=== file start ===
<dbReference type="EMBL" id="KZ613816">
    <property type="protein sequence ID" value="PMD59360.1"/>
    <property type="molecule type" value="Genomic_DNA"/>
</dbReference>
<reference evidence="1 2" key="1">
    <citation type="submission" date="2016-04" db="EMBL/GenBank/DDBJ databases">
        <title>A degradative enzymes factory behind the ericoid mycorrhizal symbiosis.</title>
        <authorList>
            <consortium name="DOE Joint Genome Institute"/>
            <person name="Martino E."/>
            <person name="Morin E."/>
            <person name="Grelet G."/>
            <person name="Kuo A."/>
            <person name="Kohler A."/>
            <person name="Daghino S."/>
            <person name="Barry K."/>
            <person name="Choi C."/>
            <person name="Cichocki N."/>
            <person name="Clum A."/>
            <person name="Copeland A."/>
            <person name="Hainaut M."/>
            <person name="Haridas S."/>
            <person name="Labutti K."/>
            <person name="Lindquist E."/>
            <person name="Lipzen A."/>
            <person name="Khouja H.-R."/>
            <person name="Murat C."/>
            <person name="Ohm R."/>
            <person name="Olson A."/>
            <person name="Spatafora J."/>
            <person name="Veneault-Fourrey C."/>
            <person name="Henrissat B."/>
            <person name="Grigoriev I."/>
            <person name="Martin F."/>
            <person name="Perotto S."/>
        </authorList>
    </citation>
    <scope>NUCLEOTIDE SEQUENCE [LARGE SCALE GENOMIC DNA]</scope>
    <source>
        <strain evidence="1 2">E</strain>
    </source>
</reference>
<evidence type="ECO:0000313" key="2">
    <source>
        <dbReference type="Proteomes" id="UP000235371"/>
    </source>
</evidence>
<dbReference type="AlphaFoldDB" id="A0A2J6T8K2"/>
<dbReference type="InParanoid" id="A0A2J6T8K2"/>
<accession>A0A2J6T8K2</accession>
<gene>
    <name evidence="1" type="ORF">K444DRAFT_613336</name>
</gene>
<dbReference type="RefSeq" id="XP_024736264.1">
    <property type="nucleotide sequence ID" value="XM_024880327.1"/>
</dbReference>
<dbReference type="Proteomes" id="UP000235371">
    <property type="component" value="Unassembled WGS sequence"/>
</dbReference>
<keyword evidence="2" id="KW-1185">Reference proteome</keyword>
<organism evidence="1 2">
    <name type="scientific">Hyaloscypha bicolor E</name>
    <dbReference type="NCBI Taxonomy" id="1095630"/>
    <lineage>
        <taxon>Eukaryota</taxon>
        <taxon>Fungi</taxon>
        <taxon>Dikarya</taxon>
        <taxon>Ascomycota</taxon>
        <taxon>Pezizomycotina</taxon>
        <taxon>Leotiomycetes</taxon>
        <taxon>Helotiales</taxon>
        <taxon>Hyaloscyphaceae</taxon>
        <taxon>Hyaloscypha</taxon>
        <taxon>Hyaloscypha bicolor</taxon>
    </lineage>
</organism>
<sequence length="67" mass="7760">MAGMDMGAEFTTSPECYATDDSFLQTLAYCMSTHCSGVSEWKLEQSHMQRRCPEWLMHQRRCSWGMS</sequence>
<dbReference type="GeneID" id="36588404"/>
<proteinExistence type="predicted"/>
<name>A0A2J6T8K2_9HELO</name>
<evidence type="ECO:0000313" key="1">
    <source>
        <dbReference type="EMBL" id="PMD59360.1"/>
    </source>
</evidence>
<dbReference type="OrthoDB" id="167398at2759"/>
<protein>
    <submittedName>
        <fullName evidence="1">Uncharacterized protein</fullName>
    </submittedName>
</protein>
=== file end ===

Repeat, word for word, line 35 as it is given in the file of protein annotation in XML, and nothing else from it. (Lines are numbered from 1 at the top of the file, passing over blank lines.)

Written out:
            <person name="Perotto S."/>